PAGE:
This week I want to focus on one of our additional resources that really resonated with me. Fullan and Langworthy’s white paper Towards a New End: New Pedagogies for Deep Learning focuses in on deep learning, which is categorized by character education, citizenship, communication, critical thinking, collaboration, and creativity, and how deep learning can be accelerated with technology. The paper suggests three new models of teaching which should be investigated: The teacher as designer of powerful learning experiences, The teacher as a source of human, social and decisional capital in the learning experience, and the teacher as a partner in learning with students, accelerated by technology. These three models suggest that the teacher has indeed moved away from being the bearer of all knowledge, or the expert in the room, but is in fact the facilitator of knowledge drive learning experiences, which can be enhanced through the use of technology. One note on technology as mentioned in the paper is that “technology can play an indispensable deepening and accelerating role across all education processes”. The paper continues: “The goal is to examine where and how technology is an effective deepener and accelerator of specific teaching and learning processes, and to work with clusters of schools around the world to identify and share its most powerful uses”.
Deep Learning and Technology
Reading a white paper like this brings me back to something that I say often, and that is that technology should never be used for technology’s sake, but the use of technology must be purposeful and have a clear tie to the lesson or unit. The paper uses the term “technology as an accelerator”, and that is important to think about; how is technology being used to deeply embed the learning. An understanding of this concept has shifted the way I used to embed technology to how I look at it today. When I first started to integrate tech into my lesson planning, I was definitely more focussed on the tech, than I was the students, or the learning targets. I think in many instances this is why the impact that I may have been looking for did not take place. When I think back, part of this was due to the fact that I was a newer teacher and there is a tendency to want to be progressive and bring new things to the classroom, without always thinking it fully through. In addition, being new, there was a lack of that deep knowledge of standards and learning targets. When I look at the way I plan technology integration currently, it is completely different. I know that my time working in curriculum had a profound effect on how I approach my work now, and this is a great thing. In course one, we looked at Kim Cofino’s blog 3 Steps to Transforming Learning in Your Classroom, and I want to quickly revisit it here, as it has merit. When using technology as a driver, it has to start with what you want students to know and be able to do, what are your learning targets? I quite like that this was labelled as step zero, because this should be the basis, the foundation, before you even speak the words technology, this is your planning phase. Kim goes on to three other important steps, make it relevant, make it a real world task, and have an authentic audience (a term we see in the Project Based Learning Framework) The above article is definitely worth the read.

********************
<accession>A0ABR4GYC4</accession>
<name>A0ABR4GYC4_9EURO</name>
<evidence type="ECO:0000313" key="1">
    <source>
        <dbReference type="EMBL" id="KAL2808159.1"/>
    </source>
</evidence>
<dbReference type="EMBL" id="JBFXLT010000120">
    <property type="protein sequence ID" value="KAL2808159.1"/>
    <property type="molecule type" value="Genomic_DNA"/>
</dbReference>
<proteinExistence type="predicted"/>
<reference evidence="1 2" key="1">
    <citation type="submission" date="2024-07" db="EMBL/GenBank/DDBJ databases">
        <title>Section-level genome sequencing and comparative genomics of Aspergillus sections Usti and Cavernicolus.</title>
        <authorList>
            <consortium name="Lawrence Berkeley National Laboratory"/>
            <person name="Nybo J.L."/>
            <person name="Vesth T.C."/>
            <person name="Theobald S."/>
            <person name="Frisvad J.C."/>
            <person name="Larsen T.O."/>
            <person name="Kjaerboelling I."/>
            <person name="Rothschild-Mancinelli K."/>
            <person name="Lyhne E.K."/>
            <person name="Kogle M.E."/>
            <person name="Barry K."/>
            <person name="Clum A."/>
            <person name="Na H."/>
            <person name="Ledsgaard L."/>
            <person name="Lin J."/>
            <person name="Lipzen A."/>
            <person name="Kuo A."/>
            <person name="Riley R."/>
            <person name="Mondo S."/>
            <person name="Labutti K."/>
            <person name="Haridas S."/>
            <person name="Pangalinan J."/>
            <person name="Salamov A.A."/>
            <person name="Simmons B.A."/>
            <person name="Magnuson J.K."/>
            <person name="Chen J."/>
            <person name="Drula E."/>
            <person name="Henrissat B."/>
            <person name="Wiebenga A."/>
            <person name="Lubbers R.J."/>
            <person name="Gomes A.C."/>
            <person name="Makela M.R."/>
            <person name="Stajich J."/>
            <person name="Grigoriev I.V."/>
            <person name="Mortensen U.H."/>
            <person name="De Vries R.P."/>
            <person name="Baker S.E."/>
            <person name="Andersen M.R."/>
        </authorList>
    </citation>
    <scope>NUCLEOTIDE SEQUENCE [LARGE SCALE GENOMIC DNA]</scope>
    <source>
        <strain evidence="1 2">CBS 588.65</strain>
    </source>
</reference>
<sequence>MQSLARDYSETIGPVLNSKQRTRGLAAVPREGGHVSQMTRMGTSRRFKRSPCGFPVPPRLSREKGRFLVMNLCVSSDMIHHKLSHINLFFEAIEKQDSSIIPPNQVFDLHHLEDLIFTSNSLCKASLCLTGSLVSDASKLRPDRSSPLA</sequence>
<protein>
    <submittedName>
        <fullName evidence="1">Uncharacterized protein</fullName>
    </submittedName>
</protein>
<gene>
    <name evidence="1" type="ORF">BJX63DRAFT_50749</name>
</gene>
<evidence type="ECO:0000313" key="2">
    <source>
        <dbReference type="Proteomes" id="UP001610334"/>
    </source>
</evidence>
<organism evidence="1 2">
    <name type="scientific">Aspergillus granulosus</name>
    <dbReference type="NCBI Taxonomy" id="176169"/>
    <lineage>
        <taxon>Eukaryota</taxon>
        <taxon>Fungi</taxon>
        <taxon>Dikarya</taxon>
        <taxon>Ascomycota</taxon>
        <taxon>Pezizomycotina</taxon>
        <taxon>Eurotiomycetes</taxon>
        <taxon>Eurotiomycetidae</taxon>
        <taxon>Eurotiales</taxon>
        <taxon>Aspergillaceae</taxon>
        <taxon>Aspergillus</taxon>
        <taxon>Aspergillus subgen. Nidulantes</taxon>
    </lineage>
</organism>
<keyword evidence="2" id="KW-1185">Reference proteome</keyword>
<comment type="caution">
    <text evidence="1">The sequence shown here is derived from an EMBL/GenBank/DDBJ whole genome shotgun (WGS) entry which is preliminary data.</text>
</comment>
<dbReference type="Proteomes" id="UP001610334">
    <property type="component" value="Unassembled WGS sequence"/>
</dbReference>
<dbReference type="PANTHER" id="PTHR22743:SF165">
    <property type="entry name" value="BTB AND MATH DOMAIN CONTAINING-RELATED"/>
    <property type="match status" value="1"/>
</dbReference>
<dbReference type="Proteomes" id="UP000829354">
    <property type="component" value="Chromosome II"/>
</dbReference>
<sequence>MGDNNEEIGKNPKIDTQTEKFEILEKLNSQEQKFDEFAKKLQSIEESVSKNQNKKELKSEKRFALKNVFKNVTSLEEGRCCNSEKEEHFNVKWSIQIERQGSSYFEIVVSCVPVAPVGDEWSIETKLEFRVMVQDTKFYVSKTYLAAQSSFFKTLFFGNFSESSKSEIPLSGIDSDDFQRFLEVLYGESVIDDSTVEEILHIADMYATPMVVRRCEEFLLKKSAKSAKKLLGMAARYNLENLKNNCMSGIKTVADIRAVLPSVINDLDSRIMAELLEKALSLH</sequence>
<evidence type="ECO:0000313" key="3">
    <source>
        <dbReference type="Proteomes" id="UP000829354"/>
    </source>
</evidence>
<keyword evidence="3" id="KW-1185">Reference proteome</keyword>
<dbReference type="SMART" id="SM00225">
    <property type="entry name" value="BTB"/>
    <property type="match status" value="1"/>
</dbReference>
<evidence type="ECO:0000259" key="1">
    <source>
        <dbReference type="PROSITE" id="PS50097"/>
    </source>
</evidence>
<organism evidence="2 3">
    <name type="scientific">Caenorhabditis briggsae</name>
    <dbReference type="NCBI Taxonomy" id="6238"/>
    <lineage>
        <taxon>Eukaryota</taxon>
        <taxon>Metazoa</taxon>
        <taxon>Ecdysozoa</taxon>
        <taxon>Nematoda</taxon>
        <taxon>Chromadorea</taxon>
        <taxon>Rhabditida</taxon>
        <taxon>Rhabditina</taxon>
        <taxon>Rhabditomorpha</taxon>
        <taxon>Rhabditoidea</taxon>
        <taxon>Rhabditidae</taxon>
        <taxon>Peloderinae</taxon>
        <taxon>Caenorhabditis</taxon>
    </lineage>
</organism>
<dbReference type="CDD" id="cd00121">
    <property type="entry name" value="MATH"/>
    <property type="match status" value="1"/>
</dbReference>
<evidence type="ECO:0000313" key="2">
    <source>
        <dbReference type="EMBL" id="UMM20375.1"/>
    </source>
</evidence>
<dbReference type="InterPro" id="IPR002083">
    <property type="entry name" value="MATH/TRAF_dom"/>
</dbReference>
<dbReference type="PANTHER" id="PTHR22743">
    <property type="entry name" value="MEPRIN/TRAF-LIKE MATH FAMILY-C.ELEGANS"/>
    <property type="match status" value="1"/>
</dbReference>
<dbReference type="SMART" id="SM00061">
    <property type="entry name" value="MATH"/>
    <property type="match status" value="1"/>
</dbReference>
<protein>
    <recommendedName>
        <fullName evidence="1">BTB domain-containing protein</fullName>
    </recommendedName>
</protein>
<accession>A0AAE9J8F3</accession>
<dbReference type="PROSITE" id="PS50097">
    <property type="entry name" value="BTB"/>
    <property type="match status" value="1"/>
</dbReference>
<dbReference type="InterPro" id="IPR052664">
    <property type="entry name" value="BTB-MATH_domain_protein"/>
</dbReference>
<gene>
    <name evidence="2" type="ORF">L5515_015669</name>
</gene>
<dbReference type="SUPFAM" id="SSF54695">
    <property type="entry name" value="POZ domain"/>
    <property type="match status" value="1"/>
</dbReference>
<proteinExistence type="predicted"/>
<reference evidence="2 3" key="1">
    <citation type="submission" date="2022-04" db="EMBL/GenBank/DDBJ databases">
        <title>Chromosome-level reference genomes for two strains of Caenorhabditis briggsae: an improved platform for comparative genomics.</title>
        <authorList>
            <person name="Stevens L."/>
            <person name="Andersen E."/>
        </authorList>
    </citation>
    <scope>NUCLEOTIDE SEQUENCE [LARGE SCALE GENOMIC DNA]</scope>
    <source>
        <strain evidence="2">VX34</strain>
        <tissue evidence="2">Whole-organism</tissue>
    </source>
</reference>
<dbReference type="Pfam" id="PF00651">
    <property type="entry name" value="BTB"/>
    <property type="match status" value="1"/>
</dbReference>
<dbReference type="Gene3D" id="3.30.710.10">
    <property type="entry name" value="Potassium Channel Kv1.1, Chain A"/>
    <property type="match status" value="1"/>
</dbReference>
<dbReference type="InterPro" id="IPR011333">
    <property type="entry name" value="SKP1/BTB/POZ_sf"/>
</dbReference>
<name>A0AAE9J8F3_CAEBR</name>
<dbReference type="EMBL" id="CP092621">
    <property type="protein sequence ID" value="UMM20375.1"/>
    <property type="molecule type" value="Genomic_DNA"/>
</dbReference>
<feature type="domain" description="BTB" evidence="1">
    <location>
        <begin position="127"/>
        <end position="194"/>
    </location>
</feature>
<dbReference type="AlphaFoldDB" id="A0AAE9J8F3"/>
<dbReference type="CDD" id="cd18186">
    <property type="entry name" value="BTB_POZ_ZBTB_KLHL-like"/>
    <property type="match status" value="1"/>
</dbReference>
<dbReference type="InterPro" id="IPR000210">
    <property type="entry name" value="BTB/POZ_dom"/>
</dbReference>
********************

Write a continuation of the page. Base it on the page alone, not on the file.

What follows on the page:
Students as Empathetic Designers
In my last post, I spoke about our new Middle School Design and Innovation Lab. One of our drivers for how we teach in our lab is Design Thinking. About 18 months ago several of our teachers were able to travel to the Stanford dschool to learn about Design Thinking from the experts. This approach was brought back and has been the foundation for all the classes that we run out of our Design and Innovation Lab. Additionally, other departments, such as Marketing, and Finance and Operations, have used the Design Thinking Approach to solve problems within their departments. One of the biggest shifts for us in using this approach is having the students consider their end user and building empathy towards that end user as they develop their designs and build their prototypes. One of our biggest challenges was students telling us that they already knew what they wanted to build or create when working on a design challenge. Our question is “how do you know your end users will like it, or even use it”? Disregarding all the other steps in the Design Thinking process, just shifting them in the empathy stage has had a huge impact on student learning and critical thinking. If you are looking for some good resources on Design Thinking I suggest David Lee’s Website on Design Thinking. It is well laid out, with numerous resources, and David has, and is doing some great work with Design Thinking.
I am curious to hear from others as to how they use technology to accelerate deep learning? What are the wins, and more importantly, where have they made mistakes and learned?